Helen Bullock and Demelza Birch presented on recent Department for Transport research on the Transport and Technologies Public Attitudes Tracker.  The data shows that whilst over three quarters of people are aware of app based taxi or mini-cab services, only around one quarter of people are aware of car clubs. Looking at use, just under 30% have used app based taxi or mini-cab services. However, of Uber users questioned over three quarters had not used a pool service. Only 1% of respondents had used a car club vehicle, compared with 3% for public bike sharing.

Reinforcing evidence from Sessions 1 and 2, the profile of users of app based taxi services is skewed towards younger and middle aged adults and also towards London and much lower in the North (see Figure 2).

As the literature suggests, the perceived safety risk of travelling with strangers is a barrier to 42% of people (49% women and 36% men). The main perceived advantage of sharing is cost savings (67%). However, an average fare reduction of almost £9 on a £20 fare was reported as being necessary to shift to a shared taxi. Discussions questioned how viable such a large reduction would be, particularly in some parts of the country where a £20 fare would cover a large distance.

Figure 2: Regional Variation in use of app-based taxi/private hire

Figure 2: Regional Variation in use of app-based taxi/private hire

Finally, the Tracker Survey identified that respondents are still very attached to the car as shown in Figure 3 and this cannot be overlooked in thinking about why so little sharing currently happens.

Figure 3: Attitudes to cars (DfT’s Transport and Technology Public Attitudes Tracker, December 2018)

Figure 3: Attitudes to cars (DfT’s Transport and Technology Public Attitudes Tracker, December 2018)

However, discussion also explored how the different questions are asked. Given the profiles of actual vehicle use and the low awareness and use of car clubs for example, it could be possible that current lifestyles could be serviced with lower ownership. This would not necessarily address the feelings of freedom and independence of individualised ownership. However, it was suggested that net zero carbon would mean that sharing could be a necessary and feasible way of servicing a much greater proportion of mobility needs and that desirability and wants may change or need to change.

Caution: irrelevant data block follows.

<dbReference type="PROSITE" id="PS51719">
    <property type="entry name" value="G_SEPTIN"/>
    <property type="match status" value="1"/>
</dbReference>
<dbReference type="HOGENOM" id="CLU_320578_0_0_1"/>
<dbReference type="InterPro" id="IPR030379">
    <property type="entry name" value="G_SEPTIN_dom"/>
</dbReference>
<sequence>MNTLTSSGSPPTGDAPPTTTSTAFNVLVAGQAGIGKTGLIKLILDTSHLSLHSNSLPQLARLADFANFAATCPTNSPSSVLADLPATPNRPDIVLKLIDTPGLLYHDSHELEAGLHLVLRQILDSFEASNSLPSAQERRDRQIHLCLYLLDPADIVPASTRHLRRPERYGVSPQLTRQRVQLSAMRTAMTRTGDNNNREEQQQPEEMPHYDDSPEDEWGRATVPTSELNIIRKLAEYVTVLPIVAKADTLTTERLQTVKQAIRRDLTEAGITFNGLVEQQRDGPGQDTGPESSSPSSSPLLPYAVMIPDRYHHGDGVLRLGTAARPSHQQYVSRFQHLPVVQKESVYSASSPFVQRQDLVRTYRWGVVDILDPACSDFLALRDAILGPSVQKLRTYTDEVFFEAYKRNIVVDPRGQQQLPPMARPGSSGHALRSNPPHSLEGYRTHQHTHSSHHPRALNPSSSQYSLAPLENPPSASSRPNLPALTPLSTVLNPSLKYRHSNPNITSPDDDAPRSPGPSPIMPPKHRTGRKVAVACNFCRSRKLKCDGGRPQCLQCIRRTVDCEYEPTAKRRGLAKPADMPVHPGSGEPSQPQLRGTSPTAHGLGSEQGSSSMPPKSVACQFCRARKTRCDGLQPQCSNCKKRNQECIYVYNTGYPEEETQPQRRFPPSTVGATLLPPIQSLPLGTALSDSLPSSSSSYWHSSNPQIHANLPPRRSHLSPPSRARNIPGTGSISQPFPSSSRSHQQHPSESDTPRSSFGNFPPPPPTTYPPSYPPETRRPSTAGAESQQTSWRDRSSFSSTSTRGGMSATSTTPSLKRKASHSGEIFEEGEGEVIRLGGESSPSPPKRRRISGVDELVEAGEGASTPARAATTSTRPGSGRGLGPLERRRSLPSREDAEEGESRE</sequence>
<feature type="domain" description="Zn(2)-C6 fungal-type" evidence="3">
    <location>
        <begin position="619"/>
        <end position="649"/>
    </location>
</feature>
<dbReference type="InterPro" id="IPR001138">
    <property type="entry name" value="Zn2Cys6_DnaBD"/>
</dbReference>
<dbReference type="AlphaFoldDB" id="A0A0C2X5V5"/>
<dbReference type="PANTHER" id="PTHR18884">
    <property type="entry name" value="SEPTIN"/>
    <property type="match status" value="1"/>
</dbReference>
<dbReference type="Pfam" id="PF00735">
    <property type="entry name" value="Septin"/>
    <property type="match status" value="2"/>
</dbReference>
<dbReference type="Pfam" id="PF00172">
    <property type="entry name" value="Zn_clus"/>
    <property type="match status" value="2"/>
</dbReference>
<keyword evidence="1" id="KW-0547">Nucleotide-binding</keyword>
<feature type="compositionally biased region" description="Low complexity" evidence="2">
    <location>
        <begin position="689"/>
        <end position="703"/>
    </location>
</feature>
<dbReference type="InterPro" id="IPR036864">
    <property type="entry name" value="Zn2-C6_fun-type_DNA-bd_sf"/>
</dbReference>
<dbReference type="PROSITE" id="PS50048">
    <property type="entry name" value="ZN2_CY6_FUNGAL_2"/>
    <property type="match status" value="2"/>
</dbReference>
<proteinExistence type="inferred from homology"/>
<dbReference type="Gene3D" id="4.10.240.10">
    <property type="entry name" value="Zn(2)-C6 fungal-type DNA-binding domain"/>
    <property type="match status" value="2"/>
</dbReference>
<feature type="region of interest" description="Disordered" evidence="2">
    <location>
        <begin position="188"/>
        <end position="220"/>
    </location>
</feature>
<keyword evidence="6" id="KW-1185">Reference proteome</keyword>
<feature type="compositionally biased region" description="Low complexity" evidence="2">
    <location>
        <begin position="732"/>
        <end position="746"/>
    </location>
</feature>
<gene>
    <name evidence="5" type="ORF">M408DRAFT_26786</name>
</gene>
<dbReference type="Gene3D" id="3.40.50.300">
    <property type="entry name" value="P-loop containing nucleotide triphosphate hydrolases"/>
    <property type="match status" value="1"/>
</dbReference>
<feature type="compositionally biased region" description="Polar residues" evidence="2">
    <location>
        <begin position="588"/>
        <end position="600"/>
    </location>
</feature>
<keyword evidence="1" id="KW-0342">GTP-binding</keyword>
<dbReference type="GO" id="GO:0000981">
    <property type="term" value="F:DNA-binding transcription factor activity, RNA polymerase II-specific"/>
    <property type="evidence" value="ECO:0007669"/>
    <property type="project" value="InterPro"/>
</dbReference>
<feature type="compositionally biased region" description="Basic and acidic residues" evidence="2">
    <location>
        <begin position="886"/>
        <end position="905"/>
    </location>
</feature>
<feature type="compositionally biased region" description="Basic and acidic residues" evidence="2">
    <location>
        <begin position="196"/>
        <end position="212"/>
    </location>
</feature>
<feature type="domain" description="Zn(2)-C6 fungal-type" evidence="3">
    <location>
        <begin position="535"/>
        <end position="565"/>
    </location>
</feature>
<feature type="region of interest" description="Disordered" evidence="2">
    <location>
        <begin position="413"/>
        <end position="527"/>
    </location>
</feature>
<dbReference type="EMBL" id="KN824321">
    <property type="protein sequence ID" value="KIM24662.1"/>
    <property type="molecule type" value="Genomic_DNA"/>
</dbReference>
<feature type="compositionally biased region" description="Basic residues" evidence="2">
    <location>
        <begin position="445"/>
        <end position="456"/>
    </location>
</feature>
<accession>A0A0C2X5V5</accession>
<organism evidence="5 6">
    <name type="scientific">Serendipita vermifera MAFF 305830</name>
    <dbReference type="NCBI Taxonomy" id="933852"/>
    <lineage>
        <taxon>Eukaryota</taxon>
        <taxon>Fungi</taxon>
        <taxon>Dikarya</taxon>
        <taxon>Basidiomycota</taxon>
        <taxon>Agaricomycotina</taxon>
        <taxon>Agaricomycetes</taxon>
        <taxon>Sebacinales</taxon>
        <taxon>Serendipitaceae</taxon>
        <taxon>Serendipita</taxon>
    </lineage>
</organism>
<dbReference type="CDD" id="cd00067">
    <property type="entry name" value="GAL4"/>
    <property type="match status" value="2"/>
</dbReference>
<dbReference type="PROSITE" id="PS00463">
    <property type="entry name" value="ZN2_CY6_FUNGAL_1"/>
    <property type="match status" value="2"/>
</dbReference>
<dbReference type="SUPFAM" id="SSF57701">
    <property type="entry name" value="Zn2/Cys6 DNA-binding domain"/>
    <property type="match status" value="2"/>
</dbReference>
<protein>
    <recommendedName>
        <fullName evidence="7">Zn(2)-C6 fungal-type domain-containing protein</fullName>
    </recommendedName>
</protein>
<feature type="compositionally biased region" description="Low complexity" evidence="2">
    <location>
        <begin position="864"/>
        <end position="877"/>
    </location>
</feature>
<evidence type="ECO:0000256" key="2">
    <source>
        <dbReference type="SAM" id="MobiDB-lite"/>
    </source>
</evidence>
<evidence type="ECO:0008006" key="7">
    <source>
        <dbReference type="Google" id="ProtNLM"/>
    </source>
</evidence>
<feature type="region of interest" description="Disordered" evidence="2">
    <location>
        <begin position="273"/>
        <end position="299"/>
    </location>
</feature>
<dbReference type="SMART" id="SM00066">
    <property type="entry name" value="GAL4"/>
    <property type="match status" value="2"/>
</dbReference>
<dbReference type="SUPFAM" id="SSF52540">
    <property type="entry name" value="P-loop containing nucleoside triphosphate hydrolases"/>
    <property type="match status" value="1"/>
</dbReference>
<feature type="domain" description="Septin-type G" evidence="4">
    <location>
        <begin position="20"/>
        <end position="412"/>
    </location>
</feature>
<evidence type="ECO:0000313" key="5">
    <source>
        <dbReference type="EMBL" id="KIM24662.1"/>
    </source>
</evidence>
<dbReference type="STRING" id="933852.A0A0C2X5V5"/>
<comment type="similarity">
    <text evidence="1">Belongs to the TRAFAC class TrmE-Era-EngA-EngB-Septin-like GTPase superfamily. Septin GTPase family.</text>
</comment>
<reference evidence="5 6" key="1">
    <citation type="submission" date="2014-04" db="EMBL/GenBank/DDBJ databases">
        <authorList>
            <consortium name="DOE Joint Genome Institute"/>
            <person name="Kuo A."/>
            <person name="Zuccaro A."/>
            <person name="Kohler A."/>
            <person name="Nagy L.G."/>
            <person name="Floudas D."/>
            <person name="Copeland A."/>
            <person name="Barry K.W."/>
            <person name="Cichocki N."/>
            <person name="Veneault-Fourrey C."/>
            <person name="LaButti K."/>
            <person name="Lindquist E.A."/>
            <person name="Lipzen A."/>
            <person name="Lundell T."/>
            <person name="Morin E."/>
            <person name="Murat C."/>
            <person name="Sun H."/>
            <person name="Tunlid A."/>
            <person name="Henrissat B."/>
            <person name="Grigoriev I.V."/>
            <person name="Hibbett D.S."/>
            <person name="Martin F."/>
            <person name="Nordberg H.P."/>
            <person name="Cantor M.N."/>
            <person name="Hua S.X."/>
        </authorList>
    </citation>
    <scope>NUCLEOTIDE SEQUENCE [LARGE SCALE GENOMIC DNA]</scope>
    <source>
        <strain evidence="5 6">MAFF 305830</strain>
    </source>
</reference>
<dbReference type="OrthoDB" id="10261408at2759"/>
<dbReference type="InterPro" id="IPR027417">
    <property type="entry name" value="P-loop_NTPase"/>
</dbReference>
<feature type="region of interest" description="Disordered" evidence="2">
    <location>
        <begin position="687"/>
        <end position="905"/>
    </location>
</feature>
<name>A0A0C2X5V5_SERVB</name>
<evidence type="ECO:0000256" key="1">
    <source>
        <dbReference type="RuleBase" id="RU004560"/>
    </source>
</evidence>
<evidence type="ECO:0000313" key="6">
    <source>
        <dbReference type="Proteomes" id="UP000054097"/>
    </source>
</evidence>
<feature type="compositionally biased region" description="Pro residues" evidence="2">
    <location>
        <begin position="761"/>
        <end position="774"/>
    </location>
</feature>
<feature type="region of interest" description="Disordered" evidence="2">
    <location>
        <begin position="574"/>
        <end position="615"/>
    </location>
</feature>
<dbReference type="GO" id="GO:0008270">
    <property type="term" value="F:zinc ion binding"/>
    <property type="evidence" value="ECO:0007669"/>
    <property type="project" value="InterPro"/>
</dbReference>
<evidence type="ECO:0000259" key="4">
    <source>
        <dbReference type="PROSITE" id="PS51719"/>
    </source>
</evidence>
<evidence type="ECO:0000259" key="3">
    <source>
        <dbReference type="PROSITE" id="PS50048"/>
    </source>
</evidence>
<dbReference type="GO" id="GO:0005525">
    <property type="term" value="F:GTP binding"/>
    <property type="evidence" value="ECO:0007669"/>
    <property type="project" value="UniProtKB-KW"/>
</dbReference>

Overall reflections suggested a need to focus on improving the sharing options that are out there today and to develop the necessary cultures and practices of sharing. There seem to be opportunities to change the model of car ownership given the usage patterns of the assets, but there needs to be a shift in the availability and understanding of alternatives. Asking people about what they prefer today, whilst providing insights, will not be sufficient to design the systems for tomorrow. Some more radical and longer-term pilots might be necessary to test what alternative provision could be desirable and feasible.

The in-built bias of focussing on the commute both as a journey purpose and a main use of cars was exposed by the vehicle usage patterns. Similarly, there is a bias to thinking about the most congested central areas. There are quite big disparities between urban, peri-urban and rural areas and yet most of the discussion is happening around central city spaces where the alternatives are already good.


Commission on Travel Demand Shared Mobility Inquiry Evidence Session 3

Sharing inquiry – a week in the life of a car

Human factors in exclusive and shared use in the UK transport system

Human factors, user requirements and user acceptance of Shared Automated Vehicles (SAVs)

DfT evidence on public attitudes to sharing



  • Professor Greg Marsden, ITS, University of Leeds – Commission Co-Chair
  • Professor Jillian Anable, ITS, University of Leeds – Commission Co-Chair
  • Jonathan Bray, Urban Transport Group – Commissioner
  • Eric Manners, Jacobs
  • Nicola Spurling, Lancaster University – Commissioner
  • Demelza Birch, Department for Transport
  • Helen Bullock, Department for Transport
  • Antonia Roberts, ComoUK
  • Tracy Savill, Connecting Places Catapult
  • Ellie Davies, Committee on Climate Change
  • Dr David Golightly, Newcastle University (virtual)
  • Professor Natasha Merat, ITS Leeds
  • Kate Gifford, West Yorkshire Combined Authority
  • Christopher Allwinter, Transport for Greater Manchester

Banner photo credit: Christopher Burns on Unsplash